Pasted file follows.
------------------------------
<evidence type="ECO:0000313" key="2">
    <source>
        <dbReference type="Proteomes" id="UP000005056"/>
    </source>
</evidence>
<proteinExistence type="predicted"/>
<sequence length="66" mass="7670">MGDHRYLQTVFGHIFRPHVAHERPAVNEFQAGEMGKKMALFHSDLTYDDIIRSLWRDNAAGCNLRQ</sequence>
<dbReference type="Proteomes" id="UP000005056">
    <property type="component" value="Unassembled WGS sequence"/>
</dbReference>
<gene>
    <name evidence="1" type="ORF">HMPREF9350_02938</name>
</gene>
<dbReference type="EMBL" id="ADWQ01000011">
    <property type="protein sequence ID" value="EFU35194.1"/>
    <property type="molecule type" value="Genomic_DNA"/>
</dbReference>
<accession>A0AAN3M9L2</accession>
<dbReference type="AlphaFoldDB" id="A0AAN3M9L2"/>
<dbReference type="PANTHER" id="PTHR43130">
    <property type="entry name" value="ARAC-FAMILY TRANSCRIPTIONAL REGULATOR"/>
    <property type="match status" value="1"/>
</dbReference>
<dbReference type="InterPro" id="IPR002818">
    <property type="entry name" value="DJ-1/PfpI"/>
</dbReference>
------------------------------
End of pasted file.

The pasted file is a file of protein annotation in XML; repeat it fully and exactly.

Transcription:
<evidence type="ECO:0000313" key="2">
    <source>
        <dbReference type="Proteomes" id="UP000005056"/>
    </source>
</evidence>
<proteinExistence type="predicted"/>
<sequence length="66" mass="7670">MGDHRYLQTVFGHIFRPHVAHERPAVNEFQAGEMGKKMALFHSDLTYDDIIRSLWRDNAAGCNLRQ</sequence>
<dbReference type="Proteomes" id="UP000005056">
    <property type="component" value="Unassembled WGS sequence"/>
</dbReference>
<gene>
    <name evidence="1" type="ORF">HMPREF9350_02938</name>
</gene>
<dbReference type="EMBL" id="ADWQ01000011">
    <property type="protein sequence ID" value="EFU35194.1"/>
    <property type="molecule type" value="Genomic_DNA"/>
</dbReference>
<accession>A0AAN3M9L2</accession>
<dbReference type="AlphaFoldDB" id="A0AAN3M9L2"/>
<dbReference type="PANTHER" id="PTHR43130">
    <property type="entry name" value="ARAC-FAMILY TRANSCRIPTIONAL REGULATOR"/>
    <property type="match status" value="1"/>
</dbReference>
<dbReference type="InterPro" id="IPR002818">
    <property type="entry name" value="DJ-1/PfpI"/>
</dbReference>